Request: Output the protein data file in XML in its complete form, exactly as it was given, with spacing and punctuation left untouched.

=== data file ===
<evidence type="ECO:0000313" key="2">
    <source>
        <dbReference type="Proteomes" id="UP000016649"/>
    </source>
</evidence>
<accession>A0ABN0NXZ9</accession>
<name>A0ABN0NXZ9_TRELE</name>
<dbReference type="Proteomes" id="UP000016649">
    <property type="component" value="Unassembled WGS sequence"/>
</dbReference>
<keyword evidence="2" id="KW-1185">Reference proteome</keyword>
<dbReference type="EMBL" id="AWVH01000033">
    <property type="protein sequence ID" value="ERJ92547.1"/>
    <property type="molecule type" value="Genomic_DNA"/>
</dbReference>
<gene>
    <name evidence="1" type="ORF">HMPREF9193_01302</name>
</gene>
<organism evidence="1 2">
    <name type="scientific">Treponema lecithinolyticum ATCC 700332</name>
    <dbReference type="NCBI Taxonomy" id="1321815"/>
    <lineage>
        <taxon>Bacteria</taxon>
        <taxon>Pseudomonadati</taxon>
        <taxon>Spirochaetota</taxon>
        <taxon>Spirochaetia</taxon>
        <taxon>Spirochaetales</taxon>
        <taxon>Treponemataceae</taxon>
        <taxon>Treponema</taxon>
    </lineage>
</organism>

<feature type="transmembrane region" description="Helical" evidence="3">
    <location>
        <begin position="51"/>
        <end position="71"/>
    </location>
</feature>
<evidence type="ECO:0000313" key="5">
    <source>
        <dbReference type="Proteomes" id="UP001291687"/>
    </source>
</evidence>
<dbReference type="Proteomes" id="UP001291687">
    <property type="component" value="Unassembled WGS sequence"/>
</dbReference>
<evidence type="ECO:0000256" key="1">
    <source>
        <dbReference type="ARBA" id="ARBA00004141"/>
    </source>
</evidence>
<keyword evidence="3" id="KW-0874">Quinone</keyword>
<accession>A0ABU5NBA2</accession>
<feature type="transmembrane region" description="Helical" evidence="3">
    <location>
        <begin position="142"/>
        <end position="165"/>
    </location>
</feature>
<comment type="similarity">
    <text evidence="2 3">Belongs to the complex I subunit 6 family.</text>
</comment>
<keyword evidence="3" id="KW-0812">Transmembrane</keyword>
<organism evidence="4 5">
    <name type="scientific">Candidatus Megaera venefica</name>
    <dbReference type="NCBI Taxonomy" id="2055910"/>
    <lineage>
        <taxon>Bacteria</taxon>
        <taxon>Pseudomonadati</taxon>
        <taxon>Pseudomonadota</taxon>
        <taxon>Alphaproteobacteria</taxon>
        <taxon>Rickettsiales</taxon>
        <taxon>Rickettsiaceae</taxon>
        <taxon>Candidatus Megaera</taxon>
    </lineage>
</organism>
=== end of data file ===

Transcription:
<evidence type="ECO:0000313" key="2">
    <source>
        <dbReference type="Proteomes" id="UP000016649"/>
    </source>
</evidence>
<accession>A0ABN0NXZ9</accession>
<name>A0ABN0NXZ9_TRELE</name>
<dbReference type="Proteomes" id="UP000016649">
    <property type="component" value="Unassembled WGS sequence"/>
</dbReference>
<keyword evidence="2" id="KW-1185">Reference proteome</keyword>
<dbReference type="EMBL" id="AWVH01000033">
    <property type="protein sequence ID" value="ERJ92547.1"/>
    <property type="molecule type" value="Genomic_DNA"/>
</dbReference>
<gene>
    <name evidence="1" type="ORF">HMPREF9193_01302</name>
</gene>
<organism evidence="1 2">
    <name type="scientific">Treponema lecithinolyticum ATCC 700332</name>
    <dbReference type="NCBI Taxonomy" id="1321815"/>
    <lineage>
        <taxon>Bacteria</taxon>
        <taxon>Pseudomonadati</taxon>
        <taxon>Spirochaetota</taxon>
        <taxon>Spirochaetia</taxon>
        <taxon>Spirochaetales</taxon>
        <taxon>Treponemataceae</taxon>
        <taxon>Treponema</taxon>
    </lineage>
</organism>

<feature type="transmembrane region" description="Helical" evidence="3">
    <location>
        <begin position="51"/>
        <end position="71"/>
    </location>
</feature>
<evidence type="ECO:0000313" key="5">
    <source>
        <dbReference type="Proteomes" id="UP001291687"/>
    </source>
</evidence>
<dbReference type="Proteomes" id="UP001291687">
    <property type="component" value="Unassembled WGS sequence"/>
</dbReference>
<evidence type="ECO:0000256" key="1">
    <source>
        <dbReference type="ARBA" id="ARBA00004141"/>
    </source>
</evidence>
<keyword evidence="3" id="KW-0874">Quinone</keyword>
<accession>A0ABU5NBA2</accession>
<feature type="transmembrane region" description="Helical" evidence="3">
    <location>
        <begin position="142"/>
        <end position="165"/>
    </location>
</feature>
<comment type="similarity">
    <text evidence="2 3">Belongs to the complex I subunit 6 family.</text>
</comment>
<keyword evidence="3" id="KW-0812">Transmembrane</keyword>
<organism evidence="4 5">
    <name type="scientific">Candidatus Megaera venefica</name>
    <dbReference type="NCBI Taxonomy" id="2055910"/>
    <lineage>
        <taxon>Bacteria</taxon>
        <taxon>Pseudomonadati</taxon>
        <taxon>Pseudomonadota</taxon>
        <taxon>Alphaproteobacteria</taxon>
        <taxon>Rickettsiales</taxon>
        <taxon>Rickettsiaceae</taxon>
        <taxon>Candidatus Megaera</taxon>
    </lineage>
</organism>